15 October 2019/ rent_retail_guide

How much does retail space cost?

The cost of renting or buying retail space in the UK varies from city to city. As you might imagine, setting up shop in London will cost considerably more than in other areas, so it’s important you can justify the extra expense.

When you look for average costs, most companies will advertise their spaces with a price per square foot or square metre. This means you can easily compare the cost of all your options to find the best deal for you.

You’ll need to keep your budget in mind and work out how much you can afford to spend on your property. Your business probably won’t turn a profit for the first few months as you continue to pay off your initial expenses, so make sure you have enough capital to cover your rent or mortgage for at least several months.  

Remember, you’ll want to find a retail space that suits your brand as well as your budget. Consider your target market, where they shop and how they travel. It’s vital you balance these considerations with your financial limitations if you want to start a profitable and popular business.

The average cost of prime retail rent in the UK (2019)

In general, the cost of retail space increases in large towns and cities. It’s impossible to pinpoint the exact rent or asking price you can expect to pay in every UK location, but these cities have the highest average costs in the UK:

Region

Average annual cost per square metre

London (West End)

£14,355

Glasgow

£2,340

London (City)

£1,898

Edinburgh

£1,609

Manchester

£1,545

Leeds

£1,355

Birmingham

£1,139

Cardiff

£1,030

Surprisingly, retail space in Glasgow is even more expensive than in London City, while Edinburgh has the fourth highest retail space rent. The Midlands and the north of England also have valuable retail space, which can be found in Manchester, Leeds and Birmingham.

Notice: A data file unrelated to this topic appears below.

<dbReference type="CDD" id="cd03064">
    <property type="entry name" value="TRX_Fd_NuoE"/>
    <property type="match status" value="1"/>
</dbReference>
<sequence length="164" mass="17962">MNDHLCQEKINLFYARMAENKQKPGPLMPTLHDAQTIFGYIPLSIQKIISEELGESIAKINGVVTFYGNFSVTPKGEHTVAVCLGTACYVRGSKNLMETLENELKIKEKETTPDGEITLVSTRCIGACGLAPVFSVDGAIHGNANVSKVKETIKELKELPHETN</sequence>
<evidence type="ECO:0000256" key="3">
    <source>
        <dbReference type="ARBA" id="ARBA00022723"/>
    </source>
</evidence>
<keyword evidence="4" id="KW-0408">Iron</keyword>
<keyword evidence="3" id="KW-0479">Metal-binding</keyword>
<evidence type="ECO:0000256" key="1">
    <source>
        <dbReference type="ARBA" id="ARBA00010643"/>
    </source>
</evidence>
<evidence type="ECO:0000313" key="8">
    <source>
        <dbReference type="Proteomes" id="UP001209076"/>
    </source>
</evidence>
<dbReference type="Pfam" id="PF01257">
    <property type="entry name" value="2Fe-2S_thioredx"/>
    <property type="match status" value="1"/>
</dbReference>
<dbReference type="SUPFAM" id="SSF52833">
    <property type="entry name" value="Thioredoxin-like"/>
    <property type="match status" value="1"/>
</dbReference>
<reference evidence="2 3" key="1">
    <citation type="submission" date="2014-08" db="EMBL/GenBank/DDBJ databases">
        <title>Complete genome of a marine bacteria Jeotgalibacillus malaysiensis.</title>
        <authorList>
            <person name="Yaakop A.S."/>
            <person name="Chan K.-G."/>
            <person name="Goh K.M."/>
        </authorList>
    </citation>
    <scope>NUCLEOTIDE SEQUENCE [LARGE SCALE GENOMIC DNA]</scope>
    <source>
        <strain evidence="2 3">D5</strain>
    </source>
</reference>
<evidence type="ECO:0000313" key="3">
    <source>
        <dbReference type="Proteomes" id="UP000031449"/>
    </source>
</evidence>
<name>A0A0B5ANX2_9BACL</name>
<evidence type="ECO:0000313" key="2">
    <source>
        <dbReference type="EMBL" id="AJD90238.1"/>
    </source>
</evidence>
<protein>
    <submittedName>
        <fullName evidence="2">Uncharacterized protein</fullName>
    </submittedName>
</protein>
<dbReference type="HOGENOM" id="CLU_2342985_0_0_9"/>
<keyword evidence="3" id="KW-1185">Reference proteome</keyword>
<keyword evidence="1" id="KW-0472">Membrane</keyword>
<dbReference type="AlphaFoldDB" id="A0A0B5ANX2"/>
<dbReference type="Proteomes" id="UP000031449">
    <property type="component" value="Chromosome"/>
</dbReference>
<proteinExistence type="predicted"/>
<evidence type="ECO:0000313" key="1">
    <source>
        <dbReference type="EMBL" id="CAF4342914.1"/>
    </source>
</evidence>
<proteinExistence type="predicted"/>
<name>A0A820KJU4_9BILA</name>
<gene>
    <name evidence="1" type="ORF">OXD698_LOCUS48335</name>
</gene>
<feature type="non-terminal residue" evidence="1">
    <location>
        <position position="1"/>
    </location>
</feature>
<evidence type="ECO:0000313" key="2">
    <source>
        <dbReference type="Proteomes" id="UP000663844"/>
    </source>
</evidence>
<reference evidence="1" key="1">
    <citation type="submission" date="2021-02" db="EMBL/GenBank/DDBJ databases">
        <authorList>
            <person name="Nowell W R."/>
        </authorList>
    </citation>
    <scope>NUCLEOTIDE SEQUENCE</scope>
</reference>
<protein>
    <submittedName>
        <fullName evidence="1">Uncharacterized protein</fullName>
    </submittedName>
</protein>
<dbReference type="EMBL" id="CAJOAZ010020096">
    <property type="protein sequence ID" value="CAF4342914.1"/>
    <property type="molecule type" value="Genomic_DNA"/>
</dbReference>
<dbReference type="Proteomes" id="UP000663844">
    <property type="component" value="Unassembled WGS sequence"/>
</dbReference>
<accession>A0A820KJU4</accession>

What should I factor into my monthly costs?


  • Rent or your mortgage will, of course, be one of your biggest expenses. You should make sure you have saved enough capital to cover these payments for at least several months. Many business owners like to make sure they have enough money for two years’ worth of rent or repayments, just in case the venture is not as profitable in the initial stages as they hope.

  • Licences, permits and insurance should also be factored into your budget. Depending on the type of business you start and its location, you will need to pay different licence fees and buy insurance, such as employers’ liability and commercial property insurance.

  • Professional services are something many prospective business owners forget to consider. You may decide to hire a lawyer to incorporate your business or an accountant to manage your finances. There is no standard cost for these services, so you could end up paying several hundred or several thousand pounds, depending on your situation. If you choose to use ongoing professional services for bookkeeping, tax returns, payroll or advice, you could invest in a package deal for a fixed monthly fee. Small businesses are generally charged between £60 and £250 per month, but it’ll depend on your location, turnover and services.

  • Utilities will be another of your significant ongoing expenses. Water, gas and electric are vital to any business, but you may also want to invest in telephone and broadband services – particularly as free wi-fi is a major selling point for any business.

  • Furnishing your premises may cost more than the average office or industrial unit fit-out, but it’s a key consideration for all retail business owners. As well as the basics like signage, flooring, shelves and tills, you’ll need extra furniture depending on the type of retail business you’re starting. You could choose to buy ottomans if you sell shoes, or put chairs in the changing rooms of your high-end clothing store. If you’re starting an independent business, you can invest as much or as little as you like in décor – going all-out or keeping things minimal – as long as your theme matches your brand identity.

  • Stock is the beating heart of every retail business. It may be difficult to predict how quickly different products will sell, but you should try to buy enough inventory to cover you for up to four months.

  • Technology and equipment will also be vital to your business. Factor point-of-sale (POS) systems and mobile payment platforms into your budget, along with digital screens and CCTV systems if you need them. Depending on the type of POS system you buy, you will pay between £300 and £1,500, or £20 and £35 per month if you lease it.